WASHINGTON – US producers of aluminium foil said cheap imports from China have devastated the American industry, making it imperative for the US to impose duties on Chinese shipments.
Chinese companies have produced more primary aluminium in the last seven years than the US industry has manufactured in its 124-year history, said Heidi Brock, president of the The Aluminium Association. “The increased volumes of low-priced aluminium foil imports from China have devastated domestic producers,” Brock told the US International Trade Commission at a hearing Thursday in Washington.
The trade tribunal is preparing its final ruling on whether the US industry has been harmed by aluminium foil made in China and sold below fair market value. The Commerce Department imposed preliminary anti-dumping duties in October of as high of 162% on imports from China. If ITC rules in favour of US producers, which launched the complaint, the duties will become final.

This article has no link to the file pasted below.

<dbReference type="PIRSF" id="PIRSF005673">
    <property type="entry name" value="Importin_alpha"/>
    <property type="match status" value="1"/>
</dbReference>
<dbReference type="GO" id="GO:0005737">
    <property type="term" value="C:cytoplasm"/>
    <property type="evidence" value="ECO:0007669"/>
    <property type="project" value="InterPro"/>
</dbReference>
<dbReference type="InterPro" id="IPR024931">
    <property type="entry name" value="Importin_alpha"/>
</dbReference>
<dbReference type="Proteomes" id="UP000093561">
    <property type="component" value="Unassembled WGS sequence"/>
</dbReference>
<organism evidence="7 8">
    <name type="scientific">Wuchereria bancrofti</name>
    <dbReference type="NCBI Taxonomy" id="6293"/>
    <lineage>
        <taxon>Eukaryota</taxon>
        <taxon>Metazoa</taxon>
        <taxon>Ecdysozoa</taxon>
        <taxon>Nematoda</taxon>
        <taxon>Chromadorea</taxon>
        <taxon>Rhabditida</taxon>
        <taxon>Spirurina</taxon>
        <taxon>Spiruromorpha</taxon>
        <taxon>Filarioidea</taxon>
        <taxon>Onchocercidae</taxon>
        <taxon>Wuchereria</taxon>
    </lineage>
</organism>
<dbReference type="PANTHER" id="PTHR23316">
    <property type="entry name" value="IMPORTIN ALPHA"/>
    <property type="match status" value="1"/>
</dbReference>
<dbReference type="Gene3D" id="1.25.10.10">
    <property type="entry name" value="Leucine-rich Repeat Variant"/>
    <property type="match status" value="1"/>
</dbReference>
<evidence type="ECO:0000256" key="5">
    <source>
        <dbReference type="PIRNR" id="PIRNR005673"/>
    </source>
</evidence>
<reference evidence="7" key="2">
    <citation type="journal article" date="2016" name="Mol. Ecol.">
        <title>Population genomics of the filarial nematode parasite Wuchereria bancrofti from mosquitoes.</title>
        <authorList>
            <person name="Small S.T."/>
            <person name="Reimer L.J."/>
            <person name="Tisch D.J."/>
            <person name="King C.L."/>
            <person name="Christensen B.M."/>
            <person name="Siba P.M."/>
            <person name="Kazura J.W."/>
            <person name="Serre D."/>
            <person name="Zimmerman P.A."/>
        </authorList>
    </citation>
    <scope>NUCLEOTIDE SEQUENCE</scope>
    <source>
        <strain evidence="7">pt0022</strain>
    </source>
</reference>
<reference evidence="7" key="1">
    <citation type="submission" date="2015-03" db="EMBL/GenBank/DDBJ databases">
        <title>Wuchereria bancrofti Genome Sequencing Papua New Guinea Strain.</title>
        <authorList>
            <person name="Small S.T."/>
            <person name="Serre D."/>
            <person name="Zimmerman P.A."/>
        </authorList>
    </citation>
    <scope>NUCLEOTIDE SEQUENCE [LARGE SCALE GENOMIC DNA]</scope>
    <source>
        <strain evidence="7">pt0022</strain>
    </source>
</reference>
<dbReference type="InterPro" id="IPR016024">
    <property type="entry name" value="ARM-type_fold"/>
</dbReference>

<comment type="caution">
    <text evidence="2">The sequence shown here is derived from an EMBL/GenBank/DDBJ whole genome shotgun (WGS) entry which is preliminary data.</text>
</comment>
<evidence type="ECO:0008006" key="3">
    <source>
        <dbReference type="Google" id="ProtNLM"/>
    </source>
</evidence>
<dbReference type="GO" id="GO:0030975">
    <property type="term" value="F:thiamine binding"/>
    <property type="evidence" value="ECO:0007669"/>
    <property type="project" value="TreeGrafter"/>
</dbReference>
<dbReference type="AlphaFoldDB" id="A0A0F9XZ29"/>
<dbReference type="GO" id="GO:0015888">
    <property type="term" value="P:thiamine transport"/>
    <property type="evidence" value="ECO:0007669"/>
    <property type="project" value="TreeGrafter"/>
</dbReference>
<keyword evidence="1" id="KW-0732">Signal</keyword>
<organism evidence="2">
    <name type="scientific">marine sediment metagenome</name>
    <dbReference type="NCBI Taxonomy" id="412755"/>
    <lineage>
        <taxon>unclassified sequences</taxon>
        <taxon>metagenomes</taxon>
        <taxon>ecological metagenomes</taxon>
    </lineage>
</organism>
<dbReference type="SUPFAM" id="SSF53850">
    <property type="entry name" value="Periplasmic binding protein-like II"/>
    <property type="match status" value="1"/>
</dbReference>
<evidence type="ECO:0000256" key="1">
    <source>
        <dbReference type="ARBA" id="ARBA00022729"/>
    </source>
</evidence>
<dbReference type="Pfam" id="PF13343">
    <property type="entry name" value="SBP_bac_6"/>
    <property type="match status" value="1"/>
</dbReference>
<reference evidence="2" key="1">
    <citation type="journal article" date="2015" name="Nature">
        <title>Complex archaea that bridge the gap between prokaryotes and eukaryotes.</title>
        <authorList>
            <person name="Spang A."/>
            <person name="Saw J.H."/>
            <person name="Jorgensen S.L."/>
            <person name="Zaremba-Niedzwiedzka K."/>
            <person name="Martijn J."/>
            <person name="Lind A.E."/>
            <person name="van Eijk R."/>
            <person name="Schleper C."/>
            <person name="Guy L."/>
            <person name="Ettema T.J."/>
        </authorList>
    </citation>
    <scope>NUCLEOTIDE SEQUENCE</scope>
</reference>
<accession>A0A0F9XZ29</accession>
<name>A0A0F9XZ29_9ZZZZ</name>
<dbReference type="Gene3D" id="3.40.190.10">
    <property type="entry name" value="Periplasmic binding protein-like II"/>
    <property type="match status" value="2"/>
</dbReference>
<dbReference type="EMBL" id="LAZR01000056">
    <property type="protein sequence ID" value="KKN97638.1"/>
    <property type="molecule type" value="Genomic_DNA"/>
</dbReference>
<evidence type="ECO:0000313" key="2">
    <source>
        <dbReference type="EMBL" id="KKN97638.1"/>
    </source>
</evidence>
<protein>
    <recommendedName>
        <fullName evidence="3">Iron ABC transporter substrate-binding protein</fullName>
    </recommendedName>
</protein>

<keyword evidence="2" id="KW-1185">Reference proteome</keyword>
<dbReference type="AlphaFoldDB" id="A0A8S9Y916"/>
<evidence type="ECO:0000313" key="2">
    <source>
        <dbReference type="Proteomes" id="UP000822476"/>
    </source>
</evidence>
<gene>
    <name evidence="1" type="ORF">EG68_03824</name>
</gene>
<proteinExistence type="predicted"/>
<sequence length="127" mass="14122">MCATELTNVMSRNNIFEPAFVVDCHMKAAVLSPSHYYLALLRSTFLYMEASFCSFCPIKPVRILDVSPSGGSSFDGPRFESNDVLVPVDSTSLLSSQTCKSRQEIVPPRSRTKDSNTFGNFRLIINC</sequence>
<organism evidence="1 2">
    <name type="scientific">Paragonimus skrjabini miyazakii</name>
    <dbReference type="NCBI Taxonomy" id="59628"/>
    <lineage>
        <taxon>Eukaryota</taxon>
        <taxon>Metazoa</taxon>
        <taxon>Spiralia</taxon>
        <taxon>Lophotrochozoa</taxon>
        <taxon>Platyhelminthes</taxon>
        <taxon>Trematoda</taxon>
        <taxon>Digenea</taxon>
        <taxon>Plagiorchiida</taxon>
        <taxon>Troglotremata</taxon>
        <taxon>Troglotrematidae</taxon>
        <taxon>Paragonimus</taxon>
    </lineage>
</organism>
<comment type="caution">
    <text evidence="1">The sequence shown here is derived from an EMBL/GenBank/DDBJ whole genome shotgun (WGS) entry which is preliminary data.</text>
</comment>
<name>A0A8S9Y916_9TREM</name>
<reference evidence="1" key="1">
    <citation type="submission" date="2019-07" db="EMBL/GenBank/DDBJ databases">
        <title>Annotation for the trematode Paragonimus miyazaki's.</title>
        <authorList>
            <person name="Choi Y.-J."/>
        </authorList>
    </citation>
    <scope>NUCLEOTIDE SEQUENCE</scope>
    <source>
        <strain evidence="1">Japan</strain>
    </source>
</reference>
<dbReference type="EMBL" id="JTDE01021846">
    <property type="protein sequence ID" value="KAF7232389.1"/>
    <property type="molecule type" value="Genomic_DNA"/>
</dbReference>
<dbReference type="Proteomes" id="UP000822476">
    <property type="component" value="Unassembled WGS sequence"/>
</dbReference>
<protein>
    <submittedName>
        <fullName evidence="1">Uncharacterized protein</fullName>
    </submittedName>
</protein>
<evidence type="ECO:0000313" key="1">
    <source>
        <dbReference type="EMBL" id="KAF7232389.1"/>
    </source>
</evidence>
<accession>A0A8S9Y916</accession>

A surge in cheap Chinese imports beginning in 2006 “decimated” prices for foil in the US, said Beatriz Landa, VP at Novelis, which makes aluminium products. As a result, the company closed a plant in Louisville, Kentucky, and stopped producing foil in the US for households in 2014, she said.
“We cannot continue to reduce prices on our product offerings and remain sustainable,” said Landa.
Chinese producers are expected to testify later Thursday.
The ITC case is separate from other investigations into aluminium products that are being led by the Trump administration. The Commerce Department in November initiated an anti-dumping and countervailing duty case into Chinese alloy aluminium sheets and President Donald Trump is considering whether to impose duties on imports of aluminium, along with steel, to protect national security, with a decision due before mid-April.